HUMBOLDT, TENN., December 5, 1862.
General SULLIVAN, Jackson:
I would again respectfully call your attention to the fact that these pretended deserters from the rebel army are coming here very thick. Two here in office of provost-marshal now. They think the oath is not binding on them when they are where the rebels have the power, and if the rebels should again have it here they would not be found. there is another class who have been with Dawson and have been taken. The prefer to have been paroled and exchanged, yet for the purpose of getting home they taken the oath, expressing the same belief as to its obligations as above stated. It does look like they were attempting to get a band of guerrillas within our lines. These men profess no sort of friendship for the Government whatever. I would suggest that they should be sent North as prisoners, to be exchanged, and only let those take the oath who shaw unmistakable evidence of determination to become loyal citizens. I make the suggestion because it begins to look alarming to turn so many of these loose among us. I make the statement and suggestion because we are here where we see the facts and you ought to be informed of them. Please answer by covering the case suggested.
JOHN I. RINAKER,
Colonel, Commanding Post.
HDQRS. THIRTEENTH A. C., DEPT. OF THE TENN.,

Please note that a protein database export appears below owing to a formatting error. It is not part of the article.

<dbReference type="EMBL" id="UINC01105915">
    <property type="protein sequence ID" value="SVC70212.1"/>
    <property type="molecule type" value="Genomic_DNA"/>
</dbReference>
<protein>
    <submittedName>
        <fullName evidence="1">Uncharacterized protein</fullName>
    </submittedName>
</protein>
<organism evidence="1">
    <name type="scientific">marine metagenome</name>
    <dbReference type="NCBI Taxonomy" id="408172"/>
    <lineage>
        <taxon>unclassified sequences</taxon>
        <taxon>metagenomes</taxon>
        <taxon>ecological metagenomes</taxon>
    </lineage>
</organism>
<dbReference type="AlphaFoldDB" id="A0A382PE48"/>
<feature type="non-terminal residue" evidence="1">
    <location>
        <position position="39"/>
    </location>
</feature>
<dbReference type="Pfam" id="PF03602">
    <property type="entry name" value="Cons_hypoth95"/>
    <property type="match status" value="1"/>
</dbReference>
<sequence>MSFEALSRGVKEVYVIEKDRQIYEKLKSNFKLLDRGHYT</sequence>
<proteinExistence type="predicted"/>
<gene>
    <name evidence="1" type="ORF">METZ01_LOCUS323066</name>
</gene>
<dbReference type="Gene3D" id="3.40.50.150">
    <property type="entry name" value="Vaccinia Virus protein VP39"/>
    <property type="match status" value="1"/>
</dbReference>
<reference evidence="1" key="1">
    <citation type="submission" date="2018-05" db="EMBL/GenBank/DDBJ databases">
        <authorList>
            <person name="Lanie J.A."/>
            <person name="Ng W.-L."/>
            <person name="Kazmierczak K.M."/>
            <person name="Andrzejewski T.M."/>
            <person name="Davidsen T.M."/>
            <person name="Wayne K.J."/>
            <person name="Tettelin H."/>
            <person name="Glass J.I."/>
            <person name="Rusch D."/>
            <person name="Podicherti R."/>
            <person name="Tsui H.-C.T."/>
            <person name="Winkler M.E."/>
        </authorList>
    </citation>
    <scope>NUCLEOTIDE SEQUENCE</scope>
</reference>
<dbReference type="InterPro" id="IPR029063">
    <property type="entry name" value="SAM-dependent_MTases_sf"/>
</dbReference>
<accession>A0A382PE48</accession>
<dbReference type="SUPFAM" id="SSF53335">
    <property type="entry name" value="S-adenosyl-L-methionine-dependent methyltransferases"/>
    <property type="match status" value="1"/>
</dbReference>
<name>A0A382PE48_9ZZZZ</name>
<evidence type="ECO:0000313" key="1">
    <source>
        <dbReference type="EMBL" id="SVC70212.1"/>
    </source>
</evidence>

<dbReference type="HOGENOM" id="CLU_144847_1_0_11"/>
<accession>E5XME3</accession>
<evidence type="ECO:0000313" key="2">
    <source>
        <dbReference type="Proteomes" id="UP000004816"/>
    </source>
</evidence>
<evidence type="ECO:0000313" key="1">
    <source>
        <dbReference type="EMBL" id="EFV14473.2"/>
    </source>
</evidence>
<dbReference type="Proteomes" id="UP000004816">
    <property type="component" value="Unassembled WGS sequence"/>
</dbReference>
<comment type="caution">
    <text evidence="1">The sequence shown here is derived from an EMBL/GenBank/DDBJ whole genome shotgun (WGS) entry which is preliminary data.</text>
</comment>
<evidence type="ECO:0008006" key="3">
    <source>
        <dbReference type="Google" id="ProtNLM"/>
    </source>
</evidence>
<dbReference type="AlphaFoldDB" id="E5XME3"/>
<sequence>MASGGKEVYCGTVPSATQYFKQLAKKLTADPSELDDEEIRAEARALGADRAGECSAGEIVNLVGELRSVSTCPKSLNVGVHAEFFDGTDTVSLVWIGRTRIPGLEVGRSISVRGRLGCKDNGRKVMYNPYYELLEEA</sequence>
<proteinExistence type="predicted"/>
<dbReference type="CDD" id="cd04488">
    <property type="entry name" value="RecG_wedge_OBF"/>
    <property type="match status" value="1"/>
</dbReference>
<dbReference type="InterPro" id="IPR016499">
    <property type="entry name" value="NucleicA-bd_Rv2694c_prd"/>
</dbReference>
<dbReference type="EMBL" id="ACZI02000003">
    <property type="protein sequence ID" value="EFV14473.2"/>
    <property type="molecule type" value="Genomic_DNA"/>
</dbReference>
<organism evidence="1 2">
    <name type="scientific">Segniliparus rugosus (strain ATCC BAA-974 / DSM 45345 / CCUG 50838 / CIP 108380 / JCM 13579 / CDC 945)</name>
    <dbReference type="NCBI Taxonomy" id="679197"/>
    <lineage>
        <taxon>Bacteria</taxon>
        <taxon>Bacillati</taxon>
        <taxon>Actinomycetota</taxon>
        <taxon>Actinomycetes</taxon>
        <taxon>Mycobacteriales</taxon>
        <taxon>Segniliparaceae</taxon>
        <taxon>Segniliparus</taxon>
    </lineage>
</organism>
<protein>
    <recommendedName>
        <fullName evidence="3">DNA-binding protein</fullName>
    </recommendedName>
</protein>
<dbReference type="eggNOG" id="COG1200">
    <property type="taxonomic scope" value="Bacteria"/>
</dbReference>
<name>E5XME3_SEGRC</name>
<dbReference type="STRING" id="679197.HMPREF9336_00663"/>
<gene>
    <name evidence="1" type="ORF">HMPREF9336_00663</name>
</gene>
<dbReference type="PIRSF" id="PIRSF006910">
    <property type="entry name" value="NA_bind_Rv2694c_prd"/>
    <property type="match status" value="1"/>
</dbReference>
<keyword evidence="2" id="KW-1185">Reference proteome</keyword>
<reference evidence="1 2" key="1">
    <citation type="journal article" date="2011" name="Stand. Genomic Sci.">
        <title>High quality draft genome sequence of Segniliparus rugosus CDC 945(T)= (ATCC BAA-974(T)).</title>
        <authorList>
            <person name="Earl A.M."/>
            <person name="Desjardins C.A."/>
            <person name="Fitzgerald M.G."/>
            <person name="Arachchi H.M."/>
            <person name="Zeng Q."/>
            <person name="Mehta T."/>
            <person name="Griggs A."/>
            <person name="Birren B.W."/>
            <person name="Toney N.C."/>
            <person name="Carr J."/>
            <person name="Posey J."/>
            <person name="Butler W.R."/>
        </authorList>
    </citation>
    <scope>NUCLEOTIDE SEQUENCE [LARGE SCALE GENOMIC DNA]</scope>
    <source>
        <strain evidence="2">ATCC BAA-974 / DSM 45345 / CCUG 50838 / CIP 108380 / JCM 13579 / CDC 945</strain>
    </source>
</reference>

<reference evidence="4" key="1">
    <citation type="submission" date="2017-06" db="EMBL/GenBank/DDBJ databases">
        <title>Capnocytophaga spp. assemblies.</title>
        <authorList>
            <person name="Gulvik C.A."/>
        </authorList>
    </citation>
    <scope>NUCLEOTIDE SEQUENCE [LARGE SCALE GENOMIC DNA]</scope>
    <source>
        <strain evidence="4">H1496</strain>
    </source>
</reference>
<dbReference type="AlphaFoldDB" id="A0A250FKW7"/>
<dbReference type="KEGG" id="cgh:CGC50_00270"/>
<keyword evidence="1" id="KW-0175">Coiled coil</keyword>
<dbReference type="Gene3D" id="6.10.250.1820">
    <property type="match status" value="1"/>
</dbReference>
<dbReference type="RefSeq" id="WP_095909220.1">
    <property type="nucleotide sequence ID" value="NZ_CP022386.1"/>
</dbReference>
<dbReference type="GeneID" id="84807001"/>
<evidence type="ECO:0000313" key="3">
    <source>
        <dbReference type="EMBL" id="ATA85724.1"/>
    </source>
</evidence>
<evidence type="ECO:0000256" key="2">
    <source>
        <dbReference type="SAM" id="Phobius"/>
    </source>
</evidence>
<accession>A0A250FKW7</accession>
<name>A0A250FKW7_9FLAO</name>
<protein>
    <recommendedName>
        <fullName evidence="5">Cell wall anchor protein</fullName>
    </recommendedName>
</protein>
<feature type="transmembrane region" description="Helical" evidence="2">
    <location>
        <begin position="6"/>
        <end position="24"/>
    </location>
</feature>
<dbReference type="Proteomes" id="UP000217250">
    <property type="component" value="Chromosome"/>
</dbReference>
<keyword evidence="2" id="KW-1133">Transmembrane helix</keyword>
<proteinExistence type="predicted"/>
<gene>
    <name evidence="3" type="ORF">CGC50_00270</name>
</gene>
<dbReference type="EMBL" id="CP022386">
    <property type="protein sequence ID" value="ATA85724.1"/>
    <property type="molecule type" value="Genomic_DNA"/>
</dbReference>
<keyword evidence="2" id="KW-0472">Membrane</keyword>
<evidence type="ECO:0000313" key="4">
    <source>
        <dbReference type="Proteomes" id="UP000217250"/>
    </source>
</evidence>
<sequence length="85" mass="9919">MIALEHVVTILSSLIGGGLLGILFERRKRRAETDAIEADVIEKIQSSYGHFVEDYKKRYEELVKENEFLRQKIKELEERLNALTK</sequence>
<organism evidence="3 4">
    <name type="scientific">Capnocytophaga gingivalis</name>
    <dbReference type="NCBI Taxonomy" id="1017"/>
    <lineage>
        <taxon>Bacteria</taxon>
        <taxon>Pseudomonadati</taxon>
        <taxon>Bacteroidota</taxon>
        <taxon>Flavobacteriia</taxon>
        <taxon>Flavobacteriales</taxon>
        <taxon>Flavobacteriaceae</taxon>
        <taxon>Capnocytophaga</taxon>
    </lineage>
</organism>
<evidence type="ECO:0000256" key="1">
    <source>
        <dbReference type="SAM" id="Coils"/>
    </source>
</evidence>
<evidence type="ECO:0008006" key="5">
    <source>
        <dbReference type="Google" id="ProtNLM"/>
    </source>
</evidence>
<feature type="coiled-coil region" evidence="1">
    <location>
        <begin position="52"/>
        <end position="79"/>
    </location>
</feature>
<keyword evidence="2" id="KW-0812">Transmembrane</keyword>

Oxford, Miss., December 6, 1862.
Colonel T. LYLE DICKEY,
Commanding Cavalry Division:
Rest your horses and men where you are, and when sufficiently recruited strike to the east and destroy the Mobile and Ohio Railroad as much as possible. As started by me in a previous dispatch it would be a great strike to reach Columbus and destroy armories and machine-shops there.
The cavalry force you will have with you can subsist on the country through which you pass. The plundering propensity exhibited by some of the cavalry should be suppressed as far as practicable. This can be partially done by making a detail from each regiment and charging them with procuring rations and forage for their regiments and replacing broken-down animals.
There is no depot of supplies here or I would forward some to you. Let me know how soon you can start, and I will relieve you by making an infantry and artillery demonstration in the same direction.
U. S. GRANT,
OXFORD, MISS., December 6, 1862.
Brigadier General GRENVILLE M. DODGE, Corinth, Miss.:
The general commanding has communicated with the general commanding Confederate forces on the subject of army surgeons who are captured having the right to retain their horses and other private property, indicating his willingness to let them take with them when released everything that is necessary to enable them to perform their vocations